— Baddeck and That Sort of Thing • Charles Dudley Warner

... a race, excel at making tea and at drinking it after it is made; but among them coffee is still a mysterious and murky compound full of strange by-products. By first weakening it and wearing it down with warm milk one may imbibe it; but it is not to be reckoned among the pleasures of life. It is a ...
— Europe Revised • Irvin S. Cobb

... large palm-oil vessels will find it more to their advantage to anchor in Maidstone Bay, and carry on their trade with their tenders only, than to take their vessels up the river, where the long period occupied in procuring their cargoes, affords time for the men to imbibe the pestilential disorders of the climate, frequently occasioning the ...
— A Voyage Round the World, Vol. I (of ?) • James Holman

... ornament of grace unto thy head," &c., and other Scripture passages of similar figurative meaning; for, though often given in a sportive way, it is my design that no moral shall be conveyed in the volume, but such as a good and judicious parent would wish a child to imbibe. ...
— The Youth's Coronal • Hannah Flagg Gould

... bigoted Muhammadan doctors of law and religion who strove to confute him. These discourses constituted a great event in his reign. It is impossible to understand the character of Akbar without referring to them somewhat minutely. Akbar did not suddenly imbibe those principles of toleration and of equal government for all, the enforcement of which marks an important era in the history of India. For the first twenty years of his reign he had to conquer to maintain his power. With the representatives of dispossessed dynasties ...
— Rulers of India: Akbar • George Bruce Malleson

... come may be divined. The arts may be regarded as significant hieroglyphics of delights yet to be fulfilled in other spheres of being. The living pulse of omnipotence, the heart of God, beats sensibly in the beauty of the boundless universe; it is the fountain at which the young immortal is to imbibe his first draught for eternity. Not that, as erroneously held by the Pantheists, nature is God, no more than Raphael is the pictures he paints; but assuming the existence of a God as the creator of the worlds, what else can nature be but a revelation of God and divine ...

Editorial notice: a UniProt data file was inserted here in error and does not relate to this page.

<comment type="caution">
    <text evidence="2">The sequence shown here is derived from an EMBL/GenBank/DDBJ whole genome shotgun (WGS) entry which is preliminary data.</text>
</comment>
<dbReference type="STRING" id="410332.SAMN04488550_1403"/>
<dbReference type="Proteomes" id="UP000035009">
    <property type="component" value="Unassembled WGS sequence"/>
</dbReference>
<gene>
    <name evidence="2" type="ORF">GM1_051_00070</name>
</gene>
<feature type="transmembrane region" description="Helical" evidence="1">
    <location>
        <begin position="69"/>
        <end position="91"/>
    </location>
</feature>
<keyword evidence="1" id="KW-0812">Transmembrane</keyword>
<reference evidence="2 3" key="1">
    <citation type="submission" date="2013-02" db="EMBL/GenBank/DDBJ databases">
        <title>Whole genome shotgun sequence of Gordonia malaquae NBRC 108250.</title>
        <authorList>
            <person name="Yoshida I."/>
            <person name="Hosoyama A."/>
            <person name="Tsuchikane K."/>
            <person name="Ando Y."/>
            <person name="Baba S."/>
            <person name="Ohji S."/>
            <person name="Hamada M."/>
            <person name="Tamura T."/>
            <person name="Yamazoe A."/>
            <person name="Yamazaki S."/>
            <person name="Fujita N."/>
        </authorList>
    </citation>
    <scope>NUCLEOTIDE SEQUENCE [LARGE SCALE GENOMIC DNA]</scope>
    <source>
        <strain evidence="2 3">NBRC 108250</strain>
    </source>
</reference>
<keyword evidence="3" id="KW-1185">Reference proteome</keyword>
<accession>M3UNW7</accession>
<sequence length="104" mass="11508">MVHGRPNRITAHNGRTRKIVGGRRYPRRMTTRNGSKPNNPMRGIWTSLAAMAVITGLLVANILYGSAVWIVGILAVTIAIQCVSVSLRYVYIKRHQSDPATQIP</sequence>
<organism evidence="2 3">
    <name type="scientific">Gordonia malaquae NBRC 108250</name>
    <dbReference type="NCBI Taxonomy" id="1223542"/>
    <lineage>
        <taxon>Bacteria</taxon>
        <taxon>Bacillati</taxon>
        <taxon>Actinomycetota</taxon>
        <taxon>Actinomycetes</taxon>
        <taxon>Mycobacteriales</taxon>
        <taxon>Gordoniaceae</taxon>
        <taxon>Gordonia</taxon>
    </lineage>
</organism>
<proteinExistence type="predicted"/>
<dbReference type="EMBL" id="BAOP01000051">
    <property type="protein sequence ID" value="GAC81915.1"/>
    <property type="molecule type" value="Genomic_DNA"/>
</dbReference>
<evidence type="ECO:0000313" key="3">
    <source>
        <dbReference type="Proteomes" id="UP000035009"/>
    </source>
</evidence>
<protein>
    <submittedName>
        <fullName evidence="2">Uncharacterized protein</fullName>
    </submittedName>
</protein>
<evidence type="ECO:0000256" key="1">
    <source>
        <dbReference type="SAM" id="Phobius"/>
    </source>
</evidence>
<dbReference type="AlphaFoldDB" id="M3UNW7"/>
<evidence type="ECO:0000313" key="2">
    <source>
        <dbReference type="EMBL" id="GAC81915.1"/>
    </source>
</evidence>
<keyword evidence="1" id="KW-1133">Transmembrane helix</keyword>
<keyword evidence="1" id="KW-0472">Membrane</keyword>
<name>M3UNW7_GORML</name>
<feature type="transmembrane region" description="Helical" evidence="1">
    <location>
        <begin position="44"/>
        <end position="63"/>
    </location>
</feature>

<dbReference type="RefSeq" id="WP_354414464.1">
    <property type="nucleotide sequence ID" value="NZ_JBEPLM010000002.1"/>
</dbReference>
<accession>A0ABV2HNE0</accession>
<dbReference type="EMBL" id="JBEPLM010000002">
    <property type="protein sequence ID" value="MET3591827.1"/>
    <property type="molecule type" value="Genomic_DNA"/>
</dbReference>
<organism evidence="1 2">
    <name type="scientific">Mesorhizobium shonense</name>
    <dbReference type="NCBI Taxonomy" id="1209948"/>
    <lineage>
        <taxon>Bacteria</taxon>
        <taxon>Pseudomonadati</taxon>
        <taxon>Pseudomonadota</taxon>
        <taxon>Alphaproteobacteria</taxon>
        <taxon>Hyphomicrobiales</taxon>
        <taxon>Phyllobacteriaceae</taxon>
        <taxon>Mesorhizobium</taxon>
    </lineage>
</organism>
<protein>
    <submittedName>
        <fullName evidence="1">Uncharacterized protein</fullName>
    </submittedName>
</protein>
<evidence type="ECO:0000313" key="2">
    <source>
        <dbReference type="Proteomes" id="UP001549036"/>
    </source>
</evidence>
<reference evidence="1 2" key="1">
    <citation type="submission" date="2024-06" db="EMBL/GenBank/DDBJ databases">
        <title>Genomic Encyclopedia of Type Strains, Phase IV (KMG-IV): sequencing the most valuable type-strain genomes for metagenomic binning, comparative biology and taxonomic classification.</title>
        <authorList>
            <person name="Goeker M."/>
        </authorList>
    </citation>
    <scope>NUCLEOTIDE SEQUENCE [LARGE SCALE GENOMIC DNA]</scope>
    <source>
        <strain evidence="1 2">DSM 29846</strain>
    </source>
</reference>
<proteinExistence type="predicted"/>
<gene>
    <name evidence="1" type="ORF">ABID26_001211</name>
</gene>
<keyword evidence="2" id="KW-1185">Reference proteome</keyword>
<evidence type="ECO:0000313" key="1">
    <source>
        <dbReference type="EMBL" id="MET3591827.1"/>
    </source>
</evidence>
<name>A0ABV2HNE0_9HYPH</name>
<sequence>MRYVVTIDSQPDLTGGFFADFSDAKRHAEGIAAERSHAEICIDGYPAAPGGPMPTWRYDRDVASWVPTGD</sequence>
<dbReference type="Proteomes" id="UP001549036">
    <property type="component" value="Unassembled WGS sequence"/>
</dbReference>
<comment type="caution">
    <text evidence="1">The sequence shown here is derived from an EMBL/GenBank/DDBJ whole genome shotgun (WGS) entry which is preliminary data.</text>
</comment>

— The Continental Monthly, Vol. 4, No. 1, July, 1863 - Devoted to Literature and National Policy • Various

... a very good rule of conduct, inasmuch as it leaves the conscience at ease and makes me as happy as any one can be in this valley of tears. I therefore think, dear Ireneus, that in our benevolence we make monsters of certain ideas which we imbibe when we are children, and to which, without examination, we always submit ourselves. I think that without violating any true principle of morality, without ceasing to be, in any respect, a moral man, we may break some links of that network ...
— International Miscellany of Literature, Art and Science, Vol. 1, - No. 3, Oct. 1, 1850 • Various

... never allowed to remain long enough in one region to imbibe any feelings in unison with those of its inhabitants. The hostility is so great among the regiments that mutinies have occurred, and contests arisen which have produced even bloodshed, which it was entirely out of the power of the officers to prevent. In cases of this kind, ...
— Little Masterpieces of Science: Explorers • Various

... Ghoorka drink his pugaree and pukka, Let the Hollander imbibe old schnapps galore. Tommy Atkins is the chap Who has broached a better tap, For he takes his 'arf-and-'arf in blood and gore. Blood and gore, For he takes his ...
— Captain Jinks, Hero • Ernest Crosby

... of mankind require to be guarded in these our days by the most intense hatred, and the broadest and clearest denunciations of slavery, in every shape and mode of its developement. But let any people imbibe the spirit of Christianity, and slavery cannot exist amongst them; let all nations imbibe the spirit of Christianity, and slavery would become immediately ...